Capitalising on the possibilities that robotics may offer, the concept of using current technologies to provide self-driving truck convoys is viewed as a way to more efficiently move supplies from depots with fewer soldiers. The idea is actually building off commercial demonstrations conducted as early as 2015 by Daimler Trucks with its Highway Pilot system. The US Army’s Expedient Leader-Follower envisions nine unmanned trucks with a soldier driving the lead. However, Oshkosh Defence and Robotic Research has suggested a completely autonomous convoy is within reach. Oshkosh’s program manager for Autonomous Vehicles, Chuck Bunton stated: “The technology does exist, but we are not there yet with acceptance”. Still the Army has proposed an Automated Ground Resupply Program for as early as 2022. The use of automated resupply offers definite benefits on well established and secure routes. How far the self navigating approach can currently be applied remains to be seen, particularly across unfamiliar terrain.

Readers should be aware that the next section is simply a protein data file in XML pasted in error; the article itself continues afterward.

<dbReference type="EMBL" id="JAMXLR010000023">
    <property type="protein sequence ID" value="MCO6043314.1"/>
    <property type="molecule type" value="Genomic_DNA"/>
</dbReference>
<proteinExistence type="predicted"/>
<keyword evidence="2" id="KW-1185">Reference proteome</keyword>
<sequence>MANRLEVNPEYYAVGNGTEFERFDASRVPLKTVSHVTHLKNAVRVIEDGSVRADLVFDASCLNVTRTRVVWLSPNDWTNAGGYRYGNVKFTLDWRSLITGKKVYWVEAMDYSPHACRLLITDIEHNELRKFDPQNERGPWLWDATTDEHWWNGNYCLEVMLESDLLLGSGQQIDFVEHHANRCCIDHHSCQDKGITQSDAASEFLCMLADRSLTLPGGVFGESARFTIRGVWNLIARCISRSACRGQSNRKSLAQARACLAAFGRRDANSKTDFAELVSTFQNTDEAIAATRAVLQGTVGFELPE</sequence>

New Challenges for Combat Logistics
Resupplying in counter-insurgency presented extended communication routes that could be vulnerable to attack and disruption as well as the need to resupply remote outposts. Yet, future battlefields may be even more challenging. The presence of unmanned aerial systems over both forward and rear areas will make discrete movement and distribution of ammunition and fuel appreciably more difficult. This is coupled with the demonstrated capability for these detections to be quickly engaged by massive firepower. In addition, the anticipated increased dispersal and displacement of combat units will likely require logistics efforts to operate independently and able to take combat action to pursue their resupply missions. The enhanced difficulties in executing uninterrupted replenishment and increased need for these to be more rapidly accomplished is complicated by greater ammunition expenditures anticipated on the peer-on-peer battlefield. Past combat logistics processes and procedures now need extensive re-evaluation for conflict now and in the future.